La bûche (Season’s Beatings), directed by Danièle Thompson (1999)
Thompson is the queen of ensemble films that surprise and move without going sickly sweet & sentimental. Here, Yvette’s (Françoise Fabian) adult daughters—Sonia (Emmanuelle Béart), Louba (Sabine Azéma) and Milla (Charlotte Gainsbourg)—gather with their mother for Christmas following her husband’s death. Each is dealing with challenges of her own: a pregnancy, a faltering marriage, unrequited yearnings. Then there’s their dad (Claude Rich), a gypsy violinist whom Yvette divorced 25 years earlier. The result is Christmas family dysfunction at its messiest, sexiest, and most purely Français. Charlotte Gainsbourg won the César for best supporting actress.
Buy the DVD on Amazon.
Santa’s Apprentice (L’apprenti Père Noël), directed by Luc Vinciguerra and Paulette Victor-Lifton (2010)
One for the kiddos. In this animated heartwarmer, it’s time for Santa to start training his successor who, according to the rules, must be an orphan named Nicholas who has a pure heart. The reluctant winner drags his feet along a journey that includes terrifying sleigh rides, elf shenanigans, cuddly cute animal kisses, and a whole lot of Christmas magic.
8 Women (8 Femmes), directed by François Ozon (2002)
It’s a Christmas murder mystery that’s also a musical! With a stunning cast that includes Catherine Deneuve, Isabel Huppert, Emmanuelle Béart, Fanny Ardant, Virginie Ledoyen and Danielle Darrieux! Eight women gather in a sprawling mansion in the middle of nowhere for the holidays. When the man of the house is found dead in his bed with a knife in his back, everyone’s a suspect. Deliciously, the festivities are masterminded by the king of camp, François Ozon. What’s not to love?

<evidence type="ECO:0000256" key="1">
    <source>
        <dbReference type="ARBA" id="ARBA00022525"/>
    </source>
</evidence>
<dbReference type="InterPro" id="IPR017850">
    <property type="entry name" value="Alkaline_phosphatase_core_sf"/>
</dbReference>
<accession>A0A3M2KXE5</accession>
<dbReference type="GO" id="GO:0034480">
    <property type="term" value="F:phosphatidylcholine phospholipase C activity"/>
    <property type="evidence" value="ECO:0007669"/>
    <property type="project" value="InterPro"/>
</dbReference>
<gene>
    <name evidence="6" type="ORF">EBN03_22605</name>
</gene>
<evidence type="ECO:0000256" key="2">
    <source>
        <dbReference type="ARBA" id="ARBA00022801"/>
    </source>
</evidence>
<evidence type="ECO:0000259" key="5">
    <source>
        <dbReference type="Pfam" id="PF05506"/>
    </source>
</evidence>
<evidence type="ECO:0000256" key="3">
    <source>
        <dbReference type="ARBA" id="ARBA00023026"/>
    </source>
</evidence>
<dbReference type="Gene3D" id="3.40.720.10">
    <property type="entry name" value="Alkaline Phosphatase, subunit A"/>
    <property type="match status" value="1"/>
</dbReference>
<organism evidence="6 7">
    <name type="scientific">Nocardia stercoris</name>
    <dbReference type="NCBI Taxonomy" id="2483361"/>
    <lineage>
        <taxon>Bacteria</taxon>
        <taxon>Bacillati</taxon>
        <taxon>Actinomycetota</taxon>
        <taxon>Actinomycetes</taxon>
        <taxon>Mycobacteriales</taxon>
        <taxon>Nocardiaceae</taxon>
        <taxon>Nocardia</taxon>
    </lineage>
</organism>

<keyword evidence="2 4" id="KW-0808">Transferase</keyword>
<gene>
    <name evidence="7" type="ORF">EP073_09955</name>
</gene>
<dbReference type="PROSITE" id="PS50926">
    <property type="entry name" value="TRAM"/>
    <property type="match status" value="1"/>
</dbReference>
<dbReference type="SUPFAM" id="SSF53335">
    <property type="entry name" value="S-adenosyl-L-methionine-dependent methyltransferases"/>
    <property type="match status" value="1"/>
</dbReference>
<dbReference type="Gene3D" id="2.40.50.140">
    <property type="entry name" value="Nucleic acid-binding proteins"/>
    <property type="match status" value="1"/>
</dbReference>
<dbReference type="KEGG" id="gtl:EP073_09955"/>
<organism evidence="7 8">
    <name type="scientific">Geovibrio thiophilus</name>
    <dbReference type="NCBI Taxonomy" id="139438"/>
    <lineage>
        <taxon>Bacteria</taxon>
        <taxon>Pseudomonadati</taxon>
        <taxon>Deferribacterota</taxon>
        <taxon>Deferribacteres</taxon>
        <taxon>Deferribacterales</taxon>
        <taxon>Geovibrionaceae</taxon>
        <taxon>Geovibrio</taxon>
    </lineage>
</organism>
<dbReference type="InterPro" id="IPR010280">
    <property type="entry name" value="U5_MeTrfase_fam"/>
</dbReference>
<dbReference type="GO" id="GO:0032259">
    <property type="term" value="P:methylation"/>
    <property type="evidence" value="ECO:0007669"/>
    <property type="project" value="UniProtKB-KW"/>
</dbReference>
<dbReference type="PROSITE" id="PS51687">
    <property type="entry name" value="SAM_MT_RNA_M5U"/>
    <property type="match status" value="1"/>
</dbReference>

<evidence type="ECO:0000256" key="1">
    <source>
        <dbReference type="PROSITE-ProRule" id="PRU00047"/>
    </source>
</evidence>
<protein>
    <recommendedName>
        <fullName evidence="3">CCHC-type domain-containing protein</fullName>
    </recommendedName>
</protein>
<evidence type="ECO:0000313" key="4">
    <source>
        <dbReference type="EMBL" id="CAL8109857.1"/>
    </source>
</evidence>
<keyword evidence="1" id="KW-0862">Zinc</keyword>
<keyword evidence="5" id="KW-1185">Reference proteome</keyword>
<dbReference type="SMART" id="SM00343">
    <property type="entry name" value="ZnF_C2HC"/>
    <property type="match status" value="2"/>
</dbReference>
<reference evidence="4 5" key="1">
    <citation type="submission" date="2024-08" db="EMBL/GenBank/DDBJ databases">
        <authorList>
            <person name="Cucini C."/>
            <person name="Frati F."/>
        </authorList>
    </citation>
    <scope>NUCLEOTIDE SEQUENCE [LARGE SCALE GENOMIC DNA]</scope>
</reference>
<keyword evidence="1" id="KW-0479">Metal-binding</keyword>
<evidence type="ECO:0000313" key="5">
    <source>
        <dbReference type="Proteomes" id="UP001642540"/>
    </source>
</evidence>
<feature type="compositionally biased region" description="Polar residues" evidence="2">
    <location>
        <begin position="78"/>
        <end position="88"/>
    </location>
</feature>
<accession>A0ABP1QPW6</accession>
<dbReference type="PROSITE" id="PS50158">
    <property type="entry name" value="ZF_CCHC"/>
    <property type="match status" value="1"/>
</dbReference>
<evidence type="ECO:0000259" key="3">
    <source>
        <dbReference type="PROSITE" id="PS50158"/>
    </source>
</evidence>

Buy on Amazon.
In Paris (Dans Paris), directed by Christophe Honoré (2006)
In this New Wave-inspired gem, Paul (Romain Duris) moves back in with his divorced father (Guy Marchand) and younger brother Jonathan (Louis Garrel) after breaking up with his girlfriend Anna (Joana Preiss) just before Christmas. He spends his days moldering in bed, reliving good, bad and twisted moments with Anna—and wanting to die. Jonathan tries to drag his big brother out of the darkness that has swallowed him whole and, the rest of the time, seduces a string of lovelies all over Paris, the dazzling city he dives into headfirst. While not your typically heartwarming family Christmas tale, this is, as the New York Times’ Manohla Dargis describes it, “a story of love between brothers who are a study in contrasts — light and dark, delight and despair, hope and its absence…Dans Paris is very much also about that glorious, fizzy, enlivening flashpoint when you think love might have struck, and that crushing, seemingly bottomless moment when you know it has left the room for good.” Not a bad place to go when you need a break from the relentless Christmas cheer.
Buy the DVD on Amazon.
Andrea Meyer has written creative treatments for commercial directors, a sex & the movies column for IFC, and a horror screenplay for MGM. Her first novel, Room for Love (St. Martin’s Press) is a romantic comedy based on an article she wrote for the New York Post, for which she pretended to look for a roommate as a ploy to meet men. A long-time film and entertainment journalist and former indieWIRE editor, Andrea has interviewed more actors and directors than she can remember. Her articles and essays have appeared in such publications as Elle, Glamour, Variety, Time Out NY, and the Boston Globe.